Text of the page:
DrO, I suspected I'd be throwing money away so thanks for the input.

Melissa, she's an Arabian with all the good and bad stereotypes anyone has ever had about the breed. She's hot, spooky, and smart. She's also moody (mareish??) Training has helped tremendously over the years I've had her. Mostly, I've learned to adjust to her and can read her well enough to know when she's hyped up enough to be unsafe and have behavioral ways to calm her down. But I was just wondering if anything else might help.

Cindy, if I understand it, I think Quietex is $$$ and for once in awhile use, rather than something that just generally calms them down?

Angie, based on my own response to valerian and tryptophan, I think those two things might work (if dose was sufficient) but they are not USDF show legal. And though I'm not currently showing, I don't want to depend on something that will test positive. The Wendal's version that I bought had only legally sanctioned drugs.

FWIW to anyone with a horse like mine, clicker training is one thing that helps a lot when she's really revved up. It forces her to focus and gives her positive things to think about instead of all the stuff she worries about.

But my horse will probably just always be hyper-alert, nervous and worried to some extent. She spooks over her own urine! (WAA?! Where did THAT come from??!)

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Edward Walker
New Member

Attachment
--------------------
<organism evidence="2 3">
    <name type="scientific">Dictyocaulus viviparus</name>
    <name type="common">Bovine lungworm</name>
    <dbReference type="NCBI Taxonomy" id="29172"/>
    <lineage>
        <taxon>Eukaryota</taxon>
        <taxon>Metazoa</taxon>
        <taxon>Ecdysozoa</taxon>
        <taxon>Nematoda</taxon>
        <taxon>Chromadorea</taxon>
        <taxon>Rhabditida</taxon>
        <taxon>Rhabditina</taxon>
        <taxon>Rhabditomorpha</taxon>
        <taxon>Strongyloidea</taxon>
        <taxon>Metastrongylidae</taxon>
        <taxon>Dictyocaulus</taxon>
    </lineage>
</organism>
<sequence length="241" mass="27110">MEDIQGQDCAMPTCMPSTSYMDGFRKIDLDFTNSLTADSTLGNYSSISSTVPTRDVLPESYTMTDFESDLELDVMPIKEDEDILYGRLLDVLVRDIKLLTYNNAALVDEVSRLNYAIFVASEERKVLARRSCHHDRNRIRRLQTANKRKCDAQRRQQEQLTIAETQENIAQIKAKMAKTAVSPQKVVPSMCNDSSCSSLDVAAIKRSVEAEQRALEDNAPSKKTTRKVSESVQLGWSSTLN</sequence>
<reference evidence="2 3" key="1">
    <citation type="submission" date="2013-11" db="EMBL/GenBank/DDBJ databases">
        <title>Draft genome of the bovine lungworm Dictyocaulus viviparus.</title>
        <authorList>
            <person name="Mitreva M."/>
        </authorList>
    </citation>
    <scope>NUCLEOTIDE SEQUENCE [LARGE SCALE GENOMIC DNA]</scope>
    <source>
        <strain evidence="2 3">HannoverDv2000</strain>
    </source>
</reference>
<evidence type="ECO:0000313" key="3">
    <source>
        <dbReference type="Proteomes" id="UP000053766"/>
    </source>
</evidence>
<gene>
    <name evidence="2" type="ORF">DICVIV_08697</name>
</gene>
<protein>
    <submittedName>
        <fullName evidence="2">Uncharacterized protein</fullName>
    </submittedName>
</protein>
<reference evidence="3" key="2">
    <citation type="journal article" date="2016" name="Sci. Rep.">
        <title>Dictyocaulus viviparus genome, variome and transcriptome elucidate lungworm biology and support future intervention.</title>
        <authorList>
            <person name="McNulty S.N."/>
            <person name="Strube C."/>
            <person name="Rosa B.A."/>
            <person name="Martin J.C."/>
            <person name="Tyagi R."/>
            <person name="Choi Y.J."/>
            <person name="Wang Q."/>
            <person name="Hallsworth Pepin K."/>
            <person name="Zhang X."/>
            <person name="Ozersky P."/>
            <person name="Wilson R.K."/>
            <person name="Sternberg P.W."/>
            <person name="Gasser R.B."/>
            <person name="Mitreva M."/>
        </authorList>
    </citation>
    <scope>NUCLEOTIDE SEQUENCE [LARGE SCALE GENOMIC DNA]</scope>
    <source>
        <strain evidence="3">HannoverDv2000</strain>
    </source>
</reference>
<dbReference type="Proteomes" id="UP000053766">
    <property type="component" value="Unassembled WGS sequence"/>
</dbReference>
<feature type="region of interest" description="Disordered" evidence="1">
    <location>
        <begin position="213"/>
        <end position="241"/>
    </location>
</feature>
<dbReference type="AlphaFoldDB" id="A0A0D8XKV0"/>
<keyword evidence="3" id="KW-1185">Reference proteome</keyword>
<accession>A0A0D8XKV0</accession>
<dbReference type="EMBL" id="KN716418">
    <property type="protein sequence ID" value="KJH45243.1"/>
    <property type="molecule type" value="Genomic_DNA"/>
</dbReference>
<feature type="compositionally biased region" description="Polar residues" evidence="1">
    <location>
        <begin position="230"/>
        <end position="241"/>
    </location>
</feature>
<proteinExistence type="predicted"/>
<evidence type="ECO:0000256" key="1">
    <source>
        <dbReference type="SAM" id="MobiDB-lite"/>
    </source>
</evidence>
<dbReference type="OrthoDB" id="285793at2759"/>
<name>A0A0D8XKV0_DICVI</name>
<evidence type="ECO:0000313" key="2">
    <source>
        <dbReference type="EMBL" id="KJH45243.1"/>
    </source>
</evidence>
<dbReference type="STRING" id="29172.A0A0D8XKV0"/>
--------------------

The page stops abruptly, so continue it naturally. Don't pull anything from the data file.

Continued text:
Username: darlenh1

Post Number: 3
Registered: 4-2008
Posted on Tuesday, Apr 15, 2008 - 12:35 pm:   Edit PostPrint Post

I have a mare who was "mareish". She is an alpha mare, but her temperament is so much better now. She is calmer. It has taken several ways to accomplish this. There are three of these ways which are most effective. The first is at least 20 to 30 minutes of exercise a day. The second is a time set aside each day for discipline through ground work or ground work to see where her mind is before you ride her. The time for ground work can vary based on the type of personality she has, and, perhaps, her exercise can come through the ground work. I recommend strongly a book titled What Horses Reveal by Klaus Ferdinand Hempfling to aid in determining the personality your mare has, and the amount of time that should be allowed for working on establishing yourself as leader in your herd of two, plus the time needed for reinforcing skills and introducing new ones.
Calming supplements are a waste of time and money and may endanger the well-being of your horse when they are added to the body with prescribed medication. I'm sure you have heard about health concerns when herbal supplements react negatively with medication. The mare's good health isn't worth the risk. Stick with good hay and any mineral and salt blocks you may wish to add to the mare's daily nutrition.
The third and hopefully this won't have to be used is the addition of progesterone to her system. It is a natural hormone produced in the female's body when pregnant, and prevents estrus. The addition of this hormone has a proven calming effect on mares. It can be introduced into your mare's body through intramuscular injection. Your mare may only need this injection once every three months if it is effectively preventing her estrus cycle. Otherwise, you may have to introduce the drug orally. The common market name for which you can find this oral form of the progesterone hormone is Regu-mate. Regu-mate is progesterone mixed with oil, and it can be easily given by putting it under your mare's tongue or putting it on her feed}. The Regu-mate dose must be given once daily, and you may not need to use it if exercise and discipline work. Talk to your vet about the hormone and your mare's need for it.}
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Angie J.
Member
Username: ajudson1

Post Number: 1662
Registered: 6-2003
Posted on Tuesday, Apr 15, 2008 - 12:48 pm:   Edit PostPrint Post

Kayla,